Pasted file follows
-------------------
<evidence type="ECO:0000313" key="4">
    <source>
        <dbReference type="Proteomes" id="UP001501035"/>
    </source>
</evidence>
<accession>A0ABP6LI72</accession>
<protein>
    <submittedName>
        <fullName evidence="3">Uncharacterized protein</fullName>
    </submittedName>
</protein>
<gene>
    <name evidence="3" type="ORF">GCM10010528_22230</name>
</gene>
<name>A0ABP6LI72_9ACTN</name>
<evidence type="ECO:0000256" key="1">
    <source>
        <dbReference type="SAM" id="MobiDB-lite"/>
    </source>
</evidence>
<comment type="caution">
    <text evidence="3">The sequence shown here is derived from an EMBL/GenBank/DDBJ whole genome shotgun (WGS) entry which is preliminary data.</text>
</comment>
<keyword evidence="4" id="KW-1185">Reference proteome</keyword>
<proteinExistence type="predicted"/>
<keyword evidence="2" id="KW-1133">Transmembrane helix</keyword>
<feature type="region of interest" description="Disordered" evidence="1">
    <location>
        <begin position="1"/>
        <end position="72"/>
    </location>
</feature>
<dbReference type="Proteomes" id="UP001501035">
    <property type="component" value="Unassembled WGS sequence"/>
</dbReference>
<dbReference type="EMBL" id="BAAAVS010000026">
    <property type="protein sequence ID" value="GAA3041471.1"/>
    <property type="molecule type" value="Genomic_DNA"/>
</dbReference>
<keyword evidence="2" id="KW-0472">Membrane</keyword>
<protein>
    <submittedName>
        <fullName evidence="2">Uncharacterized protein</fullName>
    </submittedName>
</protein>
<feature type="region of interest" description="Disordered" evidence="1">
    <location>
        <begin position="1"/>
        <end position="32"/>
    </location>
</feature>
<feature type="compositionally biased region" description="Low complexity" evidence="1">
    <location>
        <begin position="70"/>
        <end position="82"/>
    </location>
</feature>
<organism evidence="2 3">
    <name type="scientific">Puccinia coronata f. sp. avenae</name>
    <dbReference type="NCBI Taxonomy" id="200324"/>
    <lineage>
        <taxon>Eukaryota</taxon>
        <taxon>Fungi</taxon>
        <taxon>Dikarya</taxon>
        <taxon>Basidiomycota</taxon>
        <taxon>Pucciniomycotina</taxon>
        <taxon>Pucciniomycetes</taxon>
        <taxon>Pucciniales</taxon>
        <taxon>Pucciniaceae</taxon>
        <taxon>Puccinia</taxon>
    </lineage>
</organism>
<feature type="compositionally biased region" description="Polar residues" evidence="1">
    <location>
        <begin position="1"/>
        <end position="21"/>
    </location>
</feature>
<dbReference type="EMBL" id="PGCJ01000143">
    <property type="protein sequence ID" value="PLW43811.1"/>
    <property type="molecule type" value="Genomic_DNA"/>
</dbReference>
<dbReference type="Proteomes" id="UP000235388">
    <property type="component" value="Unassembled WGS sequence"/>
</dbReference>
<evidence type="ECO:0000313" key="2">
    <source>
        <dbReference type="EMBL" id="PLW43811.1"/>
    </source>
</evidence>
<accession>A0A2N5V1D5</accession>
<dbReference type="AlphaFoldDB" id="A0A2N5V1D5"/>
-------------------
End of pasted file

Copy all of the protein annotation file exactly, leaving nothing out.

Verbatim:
<evidence type="ECO:0000313" key="4">
    <source>
        <dbReference type="Proteomes" id="UP001501035"/>
    </source>
</evidence>
<accession>A0ABP6LI72</accession>
<protein>
    <submittedName>
        <fullName evidence="3">Uncharacterized protein</fullName>
    </submittedName>
</protein>
<gene>
    <name evidence="3" type="ORF">GCM10010528_22230</name>
</gene>
<name>A0ABP6LI72_9ACTN</name>
<evidence type="ECO:0000256" key="1">
    <source>
        <dbReference type="SAM" id="MobiDB-lite"/>
    </source>
</evidence>
<comment type="caution">
    <text evidence="3">The sequence shown here is derived from an EMBL/GenBank/DDBJ whole genome shotgun (WGS) entry which is preliminary data.</text>
</comment>
<keyword evidence="4" id="KW-1185">Reference proteome</keyword>
<proteinExistence type="predicted"/>
<keyword evidence="2" id="KW-1133">Transmembrane helix</keyword>
<feature type="region of interest" description="Disordered" evidence="1">
    <location>
        <begin position="1"/>
        <end position="72"/>
    </location>
</feature>
<dbReference type="Proteomes" id="UP001501035">
    <property type="component" value="Unassembled WGS sequence"/>
</dbReference>
<dbReference type="EMBL" id="BAAAVS010000026">
    <property type="protein sequence ID" value="GAA3041471.1"/>
    <property type="molecule type" value="Genomic_DNA"/>
</dbReference>
<keyword evidence="2" id="KW-0472">Membrane</keyword>
<protein>
    <submittedName>
        <fullName evidence="2">Uncharacterized protein</fullName>
    </submittedName>
</protein>
<feature type="region of interest" description="Disordered" evidence="1">
    <location>
        <begin position="1"/>
        <end position="32"/>
    </location>
</feature>
<feature type="compositionally biased region" description="Low complexity" evidence="1">
    <location>
        <begin position="70"/>
        <end position="82"/>
    </location>
</feature>
<organism evidence="2 3">
    <name type="scientific">Puccinia coronata f. sp. avenae</name>
    <dbReference type="NCBI Taxonomy" id="200324"/>
    <lineage>
        <taxon>Eukaryota</taxon>
        <taxon>Fungi</taxon>
        <taxon>Dikarya</taxon>
        <taxon>Basidiomycota</taxon>
        <taxon>Pucciniomycotina</taxon>
        <taxon>Pucciniomycetes</taxon>
        <taxon>Pucciniales</taxon>
        <taxon>Pucciniaceae</taxon>
        <taxon>Puccinia</taxon>
    </lineage>
</organism>
<feature type="compositionally biased region" description="Polar residues" evidence="1">
    <location>
        <begin position="1"/>
        <end position="21"/>
    </location>
</feature>
<dbReference type="EMBL" id="PGCJ01000143">
    <property type="protein sequence ID" value="PLW43811.1"/>
    <property type="molecule type" value="Genomic_DNA"/>
</dbReference>
<dbReference type="Proteomes" id="UP000235388">
    <property type="component" value="Unassembled WGS sequence"/>
</dbReference>
<evidence type="ECO:0000313" key="2">
    <source>
        <dbReference type="EMBL" id="PLW43811.1"/>
    </source>
</evidence>
<accession>A0A2N5V1D5</accession>
<dbReference type="AlphaFoldDB" id="A0A2N5V1D5"/>